The same night I was saved in the Pentecostal church, my mother became an atheist.
“What drove you to that?” I asked her.
“George, my love,” she said, her voice steady and clear, her fingers fiddling with the handle of her coffee mug, “I don’t understand what God and his people are up to any more. Before your father left—what is it, fifteen years ago now?—before that we were all going to church, and all the church people, family and friends, well, they all encouraged us and loved us and wished us all the best in our lives, and helped us along. I remember that time after the flood—two or three feet of stinky water in our basement—and they gave us money for the renovation when that damn insurance company said it wasn’t covered and—George, it’s just that since your father left, they all kind of just turned away. Sally even told me that him leaving must be my fault in some way, and then they were all saying that I should accept what happened and spend the rest of my days with no man in my life but with God in my heart.”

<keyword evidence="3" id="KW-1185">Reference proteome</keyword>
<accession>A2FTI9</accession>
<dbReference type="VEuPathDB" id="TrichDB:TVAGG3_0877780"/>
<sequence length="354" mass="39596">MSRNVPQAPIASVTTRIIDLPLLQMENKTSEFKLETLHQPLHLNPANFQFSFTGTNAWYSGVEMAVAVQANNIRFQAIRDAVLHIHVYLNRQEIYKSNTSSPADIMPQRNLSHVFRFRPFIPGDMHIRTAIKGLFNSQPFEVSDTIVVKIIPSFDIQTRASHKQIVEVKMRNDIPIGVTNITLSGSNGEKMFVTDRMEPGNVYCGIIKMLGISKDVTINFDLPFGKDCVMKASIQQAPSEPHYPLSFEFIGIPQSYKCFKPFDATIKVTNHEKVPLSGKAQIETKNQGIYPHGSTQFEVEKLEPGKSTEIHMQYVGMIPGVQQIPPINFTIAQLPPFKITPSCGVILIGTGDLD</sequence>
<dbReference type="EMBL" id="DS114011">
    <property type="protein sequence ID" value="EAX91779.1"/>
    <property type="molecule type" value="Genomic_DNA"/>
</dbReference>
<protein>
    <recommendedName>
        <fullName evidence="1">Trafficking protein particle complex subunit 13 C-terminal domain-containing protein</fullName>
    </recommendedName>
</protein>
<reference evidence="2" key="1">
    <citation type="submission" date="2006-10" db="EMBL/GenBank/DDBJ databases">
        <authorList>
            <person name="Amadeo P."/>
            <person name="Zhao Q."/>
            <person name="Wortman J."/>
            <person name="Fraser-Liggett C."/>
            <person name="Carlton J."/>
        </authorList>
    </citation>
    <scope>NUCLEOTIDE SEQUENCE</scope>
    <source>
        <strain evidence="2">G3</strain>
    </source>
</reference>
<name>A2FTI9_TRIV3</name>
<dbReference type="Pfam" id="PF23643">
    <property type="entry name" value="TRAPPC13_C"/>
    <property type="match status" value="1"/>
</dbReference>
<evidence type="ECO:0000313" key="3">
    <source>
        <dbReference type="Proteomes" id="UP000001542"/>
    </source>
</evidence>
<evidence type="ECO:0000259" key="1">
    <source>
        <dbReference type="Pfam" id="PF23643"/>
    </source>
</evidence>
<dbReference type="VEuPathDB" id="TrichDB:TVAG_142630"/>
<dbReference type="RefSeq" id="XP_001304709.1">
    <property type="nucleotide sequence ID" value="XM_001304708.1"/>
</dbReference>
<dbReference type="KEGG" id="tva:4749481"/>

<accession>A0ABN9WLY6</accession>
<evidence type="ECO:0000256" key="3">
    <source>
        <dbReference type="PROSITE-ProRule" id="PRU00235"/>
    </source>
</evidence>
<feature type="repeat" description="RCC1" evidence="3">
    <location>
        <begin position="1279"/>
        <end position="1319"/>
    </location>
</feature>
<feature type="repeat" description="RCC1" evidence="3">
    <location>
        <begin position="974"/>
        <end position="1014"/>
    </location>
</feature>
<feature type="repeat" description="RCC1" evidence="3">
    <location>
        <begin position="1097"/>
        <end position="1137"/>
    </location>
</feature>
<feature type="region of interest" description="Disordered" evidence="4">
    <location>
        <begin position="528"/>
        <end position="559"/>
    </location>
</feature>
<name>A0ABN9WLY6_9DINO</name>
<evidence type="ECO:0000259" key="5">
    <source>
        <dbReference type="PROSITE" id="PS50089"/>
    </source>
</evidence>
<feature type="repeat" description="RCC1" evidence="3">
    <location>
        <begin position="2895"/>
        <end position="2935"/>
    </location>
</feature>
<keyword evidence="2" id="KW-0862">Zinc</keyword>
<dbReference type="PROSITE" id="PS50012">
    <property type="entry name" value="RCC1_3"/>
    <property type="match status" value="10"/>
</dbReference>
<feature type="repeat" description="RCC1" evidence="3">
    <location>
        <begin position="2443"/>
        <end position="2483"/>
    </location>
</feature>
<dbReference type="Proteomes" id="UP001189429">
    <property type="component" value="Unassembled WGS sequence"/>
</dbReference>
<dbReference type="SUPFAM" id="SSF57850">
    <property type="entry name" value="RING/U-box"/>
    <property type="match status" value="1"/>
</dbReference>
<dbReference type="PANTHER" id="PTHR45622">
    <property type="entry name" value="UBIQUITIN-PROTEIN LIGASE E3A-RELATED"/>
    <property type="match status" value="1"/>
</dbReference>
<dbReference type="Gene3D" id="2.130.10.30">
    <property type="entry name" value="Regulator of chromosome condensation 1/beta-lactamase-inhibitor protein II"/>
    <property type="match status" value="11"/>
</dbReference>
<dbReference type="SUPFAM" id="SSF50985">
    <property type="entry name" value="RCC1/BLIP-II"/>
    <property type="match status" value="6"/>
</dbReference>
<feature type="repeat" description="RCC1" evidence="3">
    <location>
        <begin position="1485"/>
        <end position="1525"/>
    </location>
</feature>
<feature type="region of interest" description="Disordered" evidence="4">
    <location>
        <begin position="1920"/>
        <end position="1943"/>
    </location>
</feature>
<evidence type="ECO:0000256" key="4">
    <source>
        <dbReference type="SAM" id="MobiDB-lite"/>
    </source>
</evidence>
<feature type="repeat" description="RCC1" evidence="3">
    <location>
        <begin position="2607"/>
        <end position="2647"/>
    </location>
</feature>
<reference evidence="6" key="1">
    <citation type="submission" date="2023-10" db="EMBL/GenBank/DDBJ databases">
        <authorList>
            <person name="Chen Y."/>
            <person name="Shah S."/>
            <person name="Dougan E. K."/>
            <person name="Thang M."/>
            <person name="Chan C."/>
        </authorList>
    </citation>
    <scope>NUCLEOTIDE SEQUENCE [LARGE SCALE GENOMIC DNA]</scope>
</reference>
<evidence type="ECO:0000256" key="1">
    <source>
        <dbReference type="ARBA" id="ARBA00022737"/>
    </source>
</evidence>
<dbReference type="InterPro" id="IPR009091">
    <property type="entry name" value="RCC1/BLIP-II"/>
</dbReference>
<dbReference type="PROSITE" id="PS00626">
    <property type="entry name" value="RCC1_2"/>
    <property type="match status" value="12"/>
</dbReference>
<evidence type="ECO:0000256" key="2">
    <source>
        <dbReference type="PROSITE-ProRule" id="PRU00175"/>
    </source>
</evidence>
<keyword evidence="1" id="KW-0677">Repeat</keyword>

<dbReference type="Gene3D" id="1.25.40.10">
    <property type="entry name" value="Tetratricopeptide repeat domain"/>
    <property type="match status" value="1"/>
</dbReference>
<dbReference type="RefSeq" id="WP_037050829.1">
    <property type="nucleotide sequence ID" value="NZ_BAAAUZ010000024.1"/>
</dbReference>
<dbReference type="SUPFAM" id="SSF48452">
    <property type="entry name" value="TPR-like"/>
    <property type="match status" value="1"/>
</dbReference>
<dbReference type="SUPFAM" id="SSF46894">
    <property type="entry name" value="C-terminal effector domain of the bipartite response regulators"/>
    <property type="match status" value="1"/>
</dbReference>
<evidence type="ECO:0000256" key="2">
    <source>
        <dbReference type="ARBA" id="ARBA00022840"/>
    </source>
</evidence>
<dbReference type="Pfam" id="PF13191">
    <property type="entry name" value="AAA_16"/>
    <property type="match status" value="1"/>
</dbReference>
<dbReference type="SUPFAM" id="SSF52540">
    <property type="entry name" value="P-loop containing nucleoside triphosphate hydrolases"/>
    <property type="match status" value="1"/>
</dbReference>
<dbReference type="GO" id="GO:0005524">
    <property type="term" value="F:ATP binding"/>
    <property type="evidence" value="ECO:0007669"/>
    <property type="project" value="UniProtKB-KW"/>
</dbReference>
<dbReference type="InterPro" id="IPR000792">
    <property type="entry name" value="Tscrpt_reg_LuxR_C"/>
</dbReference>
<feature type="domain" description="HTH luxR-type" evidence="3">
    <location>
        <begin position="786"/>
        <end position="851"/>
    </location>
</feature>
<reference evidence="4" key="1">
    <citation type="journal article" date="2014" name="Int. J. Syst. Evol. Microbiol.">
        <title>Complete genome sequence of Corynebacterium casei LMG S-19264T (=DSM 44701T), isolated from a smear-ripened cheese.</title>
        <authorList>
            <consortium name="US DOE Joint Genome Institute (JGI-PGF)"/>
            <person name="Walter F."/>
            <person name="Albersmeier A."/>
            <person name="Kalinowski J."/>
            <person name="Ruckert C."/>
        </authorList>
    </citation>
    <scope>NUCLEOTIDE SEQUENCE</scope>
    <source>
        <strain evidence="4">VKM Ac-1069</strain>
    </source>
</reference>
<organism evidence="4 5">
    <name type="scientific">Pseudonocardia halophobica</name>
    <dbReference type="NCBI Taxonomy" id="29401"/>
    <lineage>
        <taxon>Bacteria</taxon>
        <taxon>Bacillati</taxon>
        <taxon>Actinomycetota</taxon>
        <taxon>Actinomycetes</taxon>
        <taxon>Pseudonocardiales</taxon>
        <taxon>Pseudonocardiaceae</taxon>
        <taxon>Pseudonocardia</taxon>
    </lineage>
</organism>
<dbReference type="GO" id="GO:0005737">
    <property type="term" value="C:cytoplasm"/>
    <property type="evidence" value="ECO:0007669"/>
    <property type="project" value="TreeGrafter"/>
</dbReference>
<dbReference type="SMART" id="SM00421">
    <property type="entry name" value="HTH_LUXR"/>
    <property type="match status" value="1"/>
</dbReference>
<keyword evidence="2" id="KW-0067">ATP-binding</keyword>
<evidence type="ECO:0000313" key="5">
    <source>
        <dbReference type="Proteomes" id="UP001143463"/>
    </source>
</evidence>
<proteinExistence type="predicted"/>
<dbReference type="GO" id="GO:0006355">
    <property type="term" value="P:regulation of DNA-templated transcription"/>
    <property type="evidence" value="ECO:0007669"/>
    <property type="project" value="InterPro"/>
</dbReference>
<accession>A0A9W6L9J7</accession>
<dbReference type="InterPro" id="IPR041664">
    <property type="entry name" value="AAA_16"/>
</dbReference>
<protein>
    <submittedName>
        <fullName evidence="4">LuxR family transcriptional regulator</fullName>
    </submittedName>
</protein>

She sipped her coffee, which I had made for her, and told me for the thousandth time that it always tastes better when someone else has made it.
“What drove you to salvation?” she asked.